“My goal as mayor is to create an entrepreneurial culture in Louisville that focuses on innovation and breakthrough ideas,” Louisville Mayor Greg Fischer said. “This grant helps our city make a giant leap toward that goal.”

“Memphis is thrilled to be included in this exciting project, and we are honored by Bloomberg Philanthropies’ generous investment,” said Memphis Mayor A C Wharton, Jr. “Our nation’s difficult economic climate means America’s cities must do more with fewer resources. We have to be more creative than ever when it comes to serving our citizens, keeping them safe, and helping them prosper. Fortunately, America is now in the midst of a revolutionary period in social innovation. Thanks to Bloomberg Philanthropies’ Innovation Delivery Team grant, Memphis can take part in accelerating the research, the ideas, and ultimately, the solutions that will strengthen our nation moving forward.”

“I am honored that New Orleans continues to be recognized as a hub for innovation and change," said New Orleans Mayor Mitch Landrieu. “I look forward to working with Bloomberg Philanthropies and my colleagues in the other selected cities to implement this powerful new approach. In New Orleans, the Innovation Delivery Team will help us with two of our most important priorities, reducing violent crime and improving customer service, delivering a better quality of life for our residents.”

Over the past nine months, Bloomberg Philanthropies surveyed government officials and a range of philanthropic, academic, and private and nonprofit organizations, to inform its approach to government innovation. This included convening 14 mayors of major American cities for a day of strategizing and idea generation in March. Throughout these conversations, mayors and other stakeholders have identified both a heightened need for municipal innovation – demand for services is up and pressure on municipal budgets is severe – and a set of common barriers local leaders consistently face. These barriers include siloed bureaucracies, a lack of risk capital, inflexible regulations, and challenges associated with successfully implementing programs that have been proven elsewhere. The Mayors Project’s dual focus on increasing innovation capacity within municipal government and disseminating effective programs and policies across cities aims to address these challenges.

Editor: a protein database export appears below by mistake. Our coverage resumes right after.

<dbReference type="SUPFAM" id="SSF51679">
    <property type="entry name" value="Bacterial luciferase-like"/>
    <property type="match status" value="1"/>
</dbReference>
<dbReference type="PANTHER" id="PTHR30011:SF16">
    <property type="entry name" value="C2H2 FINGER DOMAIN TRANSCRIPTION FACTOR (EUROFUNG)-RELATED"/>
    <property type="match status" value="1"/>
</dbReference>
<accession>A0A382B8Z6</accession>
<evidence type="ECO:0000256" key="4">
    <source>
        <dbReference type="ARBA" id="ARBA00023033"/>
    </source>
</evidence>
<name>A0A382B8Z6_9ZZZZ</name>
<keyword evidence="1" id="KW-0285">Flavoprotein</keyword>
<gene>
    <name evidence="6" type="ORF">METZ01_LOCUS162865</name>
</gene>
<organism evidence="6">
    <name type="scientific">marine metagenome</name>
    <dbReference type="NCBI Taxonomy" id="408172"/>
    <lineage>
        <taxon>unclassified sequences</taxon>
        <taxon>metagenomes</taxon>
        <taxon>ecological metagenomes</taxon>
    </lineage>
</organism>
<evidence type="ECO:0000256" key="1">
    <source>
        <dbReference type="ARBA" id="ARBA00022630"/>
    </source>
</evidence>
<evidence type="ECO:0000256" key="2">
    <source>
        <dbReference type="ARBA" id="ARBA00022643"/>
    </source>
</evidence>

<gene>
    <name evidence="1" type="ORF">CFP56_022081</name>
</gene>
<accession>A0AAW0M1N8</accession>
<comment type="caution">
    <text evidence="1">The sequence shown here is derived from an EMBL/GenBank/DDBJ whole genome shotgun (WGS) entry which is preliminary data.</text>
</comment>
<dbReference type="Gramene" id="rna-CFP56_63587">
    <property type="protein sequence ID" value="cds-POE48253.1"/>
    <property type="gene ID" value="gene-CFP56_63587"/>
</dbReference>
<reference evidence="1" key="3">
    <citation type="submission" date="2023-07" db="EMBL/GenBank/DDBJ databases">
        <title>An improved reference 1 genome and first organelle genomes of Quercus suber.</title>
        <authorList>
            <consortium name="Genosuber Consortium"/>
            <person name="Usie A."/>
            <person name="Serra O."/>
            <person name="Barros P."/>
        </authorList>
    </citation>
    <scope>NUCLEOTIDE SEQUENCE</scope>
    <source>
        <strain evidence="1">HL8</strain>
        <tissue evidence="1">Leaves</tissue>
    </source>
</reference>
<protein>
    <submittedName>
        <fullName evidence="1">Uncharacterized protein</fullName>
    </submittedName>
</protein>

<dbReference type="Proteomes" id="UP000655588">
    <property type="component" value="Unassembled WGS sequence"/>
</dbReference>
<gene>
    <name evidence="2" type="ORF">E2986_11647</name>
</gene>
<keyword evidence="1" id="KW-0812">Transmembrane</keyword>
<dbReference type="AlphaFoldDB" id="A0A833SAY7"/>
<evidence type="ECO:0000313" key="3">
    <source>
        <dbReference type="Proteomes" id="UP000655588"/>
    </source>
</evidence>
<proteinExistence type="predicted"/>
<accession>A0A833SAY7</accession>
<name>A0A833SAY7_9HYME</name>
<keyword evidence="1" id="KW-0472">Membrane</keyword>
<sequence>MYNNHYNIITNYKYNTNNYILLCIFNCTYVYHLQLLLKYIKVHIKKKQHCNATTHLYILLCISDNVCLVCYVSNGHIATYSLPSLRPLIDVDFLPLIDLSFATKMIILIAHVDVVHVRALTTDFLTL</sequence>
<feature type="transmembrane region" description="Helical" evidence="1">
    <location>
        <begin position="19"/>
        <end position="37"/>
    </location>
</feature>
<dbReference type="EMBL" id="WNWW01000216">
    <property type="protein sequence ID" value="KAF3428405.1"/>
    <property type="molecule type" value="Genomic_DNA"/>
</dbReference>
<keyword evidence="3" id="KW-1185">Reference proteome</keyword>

Throughout these efforts, Bloomberg Philanthropies will identify groups of cities interested in working on particular issues. Peer-to-peer learning networks that accelerate progress and elevate best practices will be established, and lessons learned will be shared broadly with other cities, academics, and grantmakers.

Partnership with NYU Wagner to Document and Share Best Practices

Bloomberg Philanthropies also announced a new partnership with New York University’s Robert F. Wagner Graduate School of Public Service. The team at NYU Wagner will identify key learnings across cities as they develop and implement Innovation Delivery Teams and document and translate those learnings into resources other cities can use.

“NYU Wagner is proud of its work on innovation and leadership and we are excited to partner with Bloomberg Philanthropies in its new effort,” said Dean Ellen Schall. “We look forward to helping capture and synthesize key lessons across these initiatives in order to both build the knowledge base and support municipal innovation nationwide.”

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Bloomberg Philanthropies focuses on the arts, education, the environment, government innovation, and public health.

Contact: press@bloomberg.org